As long as he remains intact, the Seahawks need to reach for their wallet for Lynch. If they have trouble, he’s a proven help.


  • Big

    I’m sure Marshawn Lynch wishes he could carry on as the man with no name.

    • art thiel

      Don’t many of us have an occasional similar wish?

      • Big

        True, but no man can run out of his own story.

  • Greg

    Forgive me, I’m about to go off… I am so sick and tired of all of this crap about what Marshawn does or doesn’t do off the field… Really, what would you rather do, watch him carry the Hawks or listen to him? Oh, my, he stayed on the field at half time, that MUST mean that he and Pete aren’t communicating. I saw a guy being attended to on a gurney for C sake not reading Hustler and sipping a latte. If he chooses to placate the football mafia (NFL) by giving up a hundred large, so be it. Art, I think it’s only a distraction because the media makes it so, I doubt the team considers Marshawn a distraction, has anyone ever heard a Hawk say they can’t get their swerve on because Marshawn won’t play nice and be glib with the media? You don’t poke a badger with a stick and expect it to then lick your face in appreciation. If Marshawn goes all Alexander, highly unlikely, then you’ve got something to bitch about otherwise STFU.

    Run Marshawn, run….. You ARE the man!

    • I only dream of marching to the beat of my own drummer the way Marshawn does. I haven’t seen anything in anything that suggests that he’s done anything remotely wrong away from the field, and he does everything right on the field. His unwillingness to talk should be respected, and is respected, by anyone who understands sports and sportsmanship. He plays the game and plays it well and lives discreetly off the field. The media’s need for soundbites should be the media’s problem only, not the players’. There are enough players willing to talk that the ones who aren’t should be respected for that. It’s called humility and reticence on their part, and human decency on the reporter’s part. I’d like to witness more of all of that.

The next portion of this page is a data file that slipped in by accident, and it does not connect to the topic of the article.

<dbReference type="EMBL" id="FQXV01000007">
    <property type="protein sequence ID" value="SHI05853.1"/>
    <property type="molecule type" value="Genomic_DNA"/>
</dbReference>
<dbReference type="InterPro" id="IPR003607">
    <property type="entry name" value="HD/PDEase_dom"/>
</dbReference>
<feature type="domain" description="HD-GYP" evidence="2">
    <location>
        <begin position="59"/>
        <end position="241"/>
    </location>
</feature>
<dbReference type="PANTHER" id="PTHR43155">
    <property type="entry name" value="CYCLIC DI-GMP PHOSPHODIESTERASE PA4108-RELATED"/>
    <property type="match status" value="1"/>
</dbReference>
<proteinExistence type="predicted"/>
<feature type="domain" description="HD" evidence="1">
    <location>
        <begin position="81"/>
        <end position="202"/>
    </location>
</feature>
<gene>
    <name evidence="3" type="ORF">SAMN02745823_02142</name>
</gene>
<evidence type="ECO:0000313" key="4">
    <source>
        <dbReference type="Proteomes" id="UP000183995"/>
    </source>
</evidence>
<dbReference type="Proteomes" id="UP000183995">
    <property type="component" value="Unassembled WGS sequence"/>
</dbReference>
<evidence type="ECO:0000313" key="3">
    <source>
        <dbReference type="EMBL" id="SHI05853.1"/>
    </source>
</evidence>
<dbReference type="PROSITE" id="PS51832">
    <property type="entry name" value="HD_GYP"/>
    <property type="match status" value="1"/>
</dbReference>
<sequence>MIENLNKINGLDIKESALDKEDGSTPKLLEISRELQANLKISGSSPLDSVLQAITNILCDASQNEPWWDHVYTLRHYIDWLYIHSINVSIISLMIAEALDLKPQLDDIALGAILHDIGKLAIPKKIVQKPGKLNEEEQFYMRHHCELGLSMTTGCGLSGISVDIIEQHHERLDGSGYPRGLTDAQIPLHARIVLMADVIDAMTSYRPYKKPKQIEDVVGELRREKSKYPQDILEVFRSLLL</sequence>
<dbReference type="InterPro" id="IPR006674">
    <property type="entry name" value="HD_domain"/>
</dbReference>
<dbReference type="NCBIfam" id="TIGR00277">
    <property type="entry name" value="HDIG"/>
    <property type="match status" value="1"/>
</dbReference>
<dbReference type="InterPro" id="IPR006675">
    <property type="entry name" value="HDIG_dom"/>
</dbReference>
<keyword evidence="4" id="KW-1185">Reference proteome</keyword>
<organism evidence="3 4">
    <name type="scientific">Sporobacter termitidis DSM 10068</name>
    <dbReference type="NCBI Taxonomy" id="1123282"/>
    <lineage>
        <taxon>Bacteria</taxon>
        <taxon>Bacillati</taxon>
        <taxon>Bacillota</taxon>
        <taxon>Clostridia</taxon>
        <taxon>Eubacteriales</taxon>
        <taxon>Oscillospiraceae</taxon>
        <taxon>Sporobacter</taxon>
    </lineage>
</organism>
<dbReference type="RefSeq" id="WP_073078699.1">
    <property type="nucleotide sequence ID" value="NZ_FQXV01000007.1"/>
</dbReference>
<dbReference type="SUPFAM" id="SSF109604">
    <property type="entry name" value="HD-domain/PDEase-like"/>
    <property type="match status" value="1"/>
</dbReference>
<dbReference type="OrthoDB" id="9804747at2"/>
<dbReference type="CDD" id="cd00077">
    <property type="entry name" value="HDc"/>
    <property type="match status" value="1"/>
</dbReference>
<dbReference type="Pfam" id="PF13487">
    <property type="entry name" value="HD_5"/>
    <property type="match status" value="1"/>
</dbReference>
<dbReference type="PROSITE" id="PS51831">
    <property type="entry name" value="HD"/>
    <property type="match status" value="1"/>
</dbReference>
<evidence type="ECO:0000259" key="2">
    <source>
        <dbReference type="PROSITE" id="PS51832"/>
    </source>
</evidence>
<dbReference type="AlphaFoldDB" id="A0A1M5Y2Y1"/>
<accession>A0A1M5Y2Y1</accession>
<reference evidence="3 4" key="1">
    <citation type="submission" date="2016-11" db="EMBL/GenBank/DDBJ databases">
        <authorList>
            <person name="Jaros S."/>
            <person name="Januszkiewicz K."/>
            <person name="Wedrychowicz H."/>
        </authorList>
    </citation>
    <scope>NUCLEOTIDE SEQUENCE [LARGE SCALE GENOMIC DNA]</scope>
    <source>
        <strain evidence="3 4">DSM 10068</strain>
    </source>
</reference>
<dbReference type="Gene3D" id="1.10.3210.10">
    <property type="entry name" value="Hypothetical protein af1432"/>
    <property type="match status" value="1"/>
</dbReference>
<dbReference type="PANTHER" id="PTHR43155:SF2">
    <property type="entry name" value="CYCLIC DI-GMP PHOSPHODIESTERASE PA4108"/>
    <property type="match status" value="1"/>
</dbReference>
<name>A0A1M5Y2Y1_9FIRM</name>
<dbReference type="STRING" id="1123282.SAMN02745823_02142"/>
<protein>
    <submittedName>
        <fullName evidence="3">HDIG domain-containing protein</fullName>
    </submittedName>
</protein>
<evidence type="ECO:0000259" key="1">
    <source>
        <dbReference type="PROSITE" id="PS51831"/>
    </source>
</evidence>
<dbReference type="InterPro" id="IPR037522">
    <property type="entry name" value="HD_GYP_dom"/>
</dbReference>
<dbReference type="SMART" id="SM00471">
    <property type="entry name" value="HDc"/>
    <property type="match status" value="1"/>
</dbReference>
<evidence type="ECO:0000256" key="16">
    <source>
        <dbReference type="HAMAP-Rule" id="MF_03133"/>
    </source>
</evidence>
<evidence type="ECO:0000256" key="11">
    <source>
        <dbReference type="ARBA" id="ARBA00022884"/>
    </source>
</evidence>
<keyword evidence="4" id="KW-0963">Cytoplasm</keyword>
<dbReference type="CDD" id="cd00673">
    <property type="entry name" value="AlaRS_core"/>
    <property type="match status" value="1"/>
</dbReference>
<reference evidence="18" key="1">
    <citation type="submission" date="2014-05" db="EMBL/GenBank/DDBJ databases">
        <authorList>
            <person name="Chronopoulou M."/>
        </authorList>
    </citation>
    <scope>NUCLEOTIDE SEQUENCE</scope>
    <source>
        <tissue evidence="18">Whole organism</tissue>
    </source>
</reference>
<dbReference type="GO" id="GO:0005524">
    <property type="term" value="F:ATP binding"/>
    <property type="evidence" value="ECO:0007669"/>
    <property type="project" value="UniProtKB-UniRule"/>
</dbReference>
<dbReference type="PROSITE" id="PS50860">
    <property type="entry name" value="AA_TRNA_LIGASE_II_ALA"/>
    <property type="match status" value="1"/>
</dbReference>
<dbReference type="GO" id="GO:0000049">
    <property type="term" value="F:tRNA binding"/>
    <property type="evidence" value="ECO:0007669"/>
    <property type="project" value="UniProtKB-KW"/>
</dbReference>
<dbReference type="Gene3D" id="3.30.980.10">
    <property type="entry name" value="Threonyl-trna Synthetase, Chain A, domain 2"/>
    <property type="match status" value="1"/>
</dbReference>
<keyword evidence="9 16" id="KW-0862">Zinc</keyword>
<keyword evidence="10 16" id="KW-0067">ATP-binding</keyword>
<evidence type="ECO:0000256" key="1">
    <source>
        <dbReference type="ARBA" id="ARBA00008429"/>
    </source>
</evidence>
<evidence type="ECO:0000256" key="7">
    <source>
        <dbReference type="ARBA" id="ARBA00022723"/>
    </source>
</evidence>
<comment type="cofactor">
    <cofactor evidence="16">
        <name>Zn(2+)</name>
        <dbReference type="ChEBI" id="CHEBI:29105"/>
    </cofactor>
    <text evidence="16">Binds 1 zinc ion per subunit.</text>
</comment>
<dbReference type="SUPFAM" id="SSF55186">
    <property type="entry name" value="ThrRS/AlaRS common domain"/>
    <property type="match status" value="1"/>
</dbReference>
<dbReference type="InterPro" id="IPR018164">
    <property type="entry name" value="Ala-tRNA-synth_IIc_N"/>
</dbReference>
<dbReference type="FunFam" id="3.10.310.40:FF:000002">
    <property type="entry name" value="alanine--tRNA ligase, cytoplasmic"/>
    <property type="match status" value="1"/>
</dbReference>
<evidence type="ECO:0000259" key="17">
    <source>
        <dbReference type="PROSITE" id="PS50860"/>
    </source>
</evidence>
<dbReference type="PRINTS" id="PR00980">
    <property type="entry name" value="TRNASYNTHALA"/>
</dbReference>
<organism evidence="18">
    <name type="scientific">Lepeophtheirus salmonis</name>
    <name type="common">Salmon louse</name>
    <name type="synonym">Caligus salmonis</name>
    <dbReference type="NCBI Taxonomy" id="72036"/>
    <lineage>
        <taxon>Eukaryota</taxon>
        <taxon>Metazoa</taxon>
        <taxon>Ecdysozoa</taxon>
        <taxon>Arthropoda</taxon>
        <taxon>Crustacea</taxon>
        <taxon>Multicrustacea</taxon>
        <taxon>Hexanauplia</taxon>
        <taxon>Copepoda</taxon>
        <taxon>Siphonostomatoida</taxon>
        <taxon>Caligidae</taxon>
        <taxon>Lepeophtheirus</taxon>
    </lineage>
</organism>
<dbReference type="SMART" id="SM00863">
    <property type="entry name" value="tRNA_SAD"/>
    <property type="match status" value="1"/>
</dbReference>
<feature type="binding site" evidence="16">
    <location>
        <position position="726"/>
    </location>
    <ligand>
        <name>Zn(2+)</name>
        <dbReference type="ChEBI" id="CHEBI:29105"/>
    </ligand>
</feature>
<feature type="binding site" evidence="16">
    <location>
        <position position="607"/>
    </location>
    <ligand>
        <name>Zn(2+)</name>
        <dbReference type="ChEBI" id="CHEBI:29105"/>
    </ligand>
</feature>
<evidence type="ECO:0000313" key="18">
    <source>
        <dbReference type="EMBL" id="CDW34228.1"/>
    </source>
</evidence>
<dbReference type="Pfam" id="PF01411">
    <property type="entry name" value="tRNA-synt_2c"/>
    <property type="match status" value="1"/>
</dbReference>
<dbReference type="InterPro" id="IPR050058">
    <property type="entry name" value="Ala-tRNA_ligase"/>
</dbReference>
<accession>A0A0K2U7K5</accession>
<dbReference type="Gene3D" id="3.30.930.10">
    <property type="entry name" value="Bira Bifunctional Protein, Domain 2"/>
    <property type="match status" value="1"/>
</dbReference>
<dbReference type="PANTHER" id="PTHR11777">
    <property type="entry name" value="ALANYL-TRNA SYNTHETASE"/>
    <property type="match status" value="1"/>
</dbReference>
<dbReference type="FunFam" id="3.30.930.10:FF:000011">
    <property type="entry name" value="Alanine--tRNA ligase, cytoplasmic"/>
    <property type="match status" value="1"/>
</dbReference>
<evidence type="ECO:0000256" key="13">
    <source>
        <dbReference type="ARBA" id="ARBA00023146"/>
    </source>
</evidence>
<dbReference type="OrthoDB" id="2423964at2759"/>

• art thiel

        Raymond, see my response above to Greg. I’m happy to let Marshawn be, but his thoughts have value — even, and especially, when he mocks NFL values, as well as the media’s.

        • I agree that his thoughts have value. The fact that his thoughts may mock the values of the NFL and the media should be food for thought for the NFL and the media. He prefers to let his game speak and keep his expression of his thoughts non-verbal. It would seem to validate your response if the values of the NFL and the media respected the value of his thoughts.

          • art thiel

            But the only way to value his thoughts is if he shares them.

          • Actions speak louder than words.

    • art thiel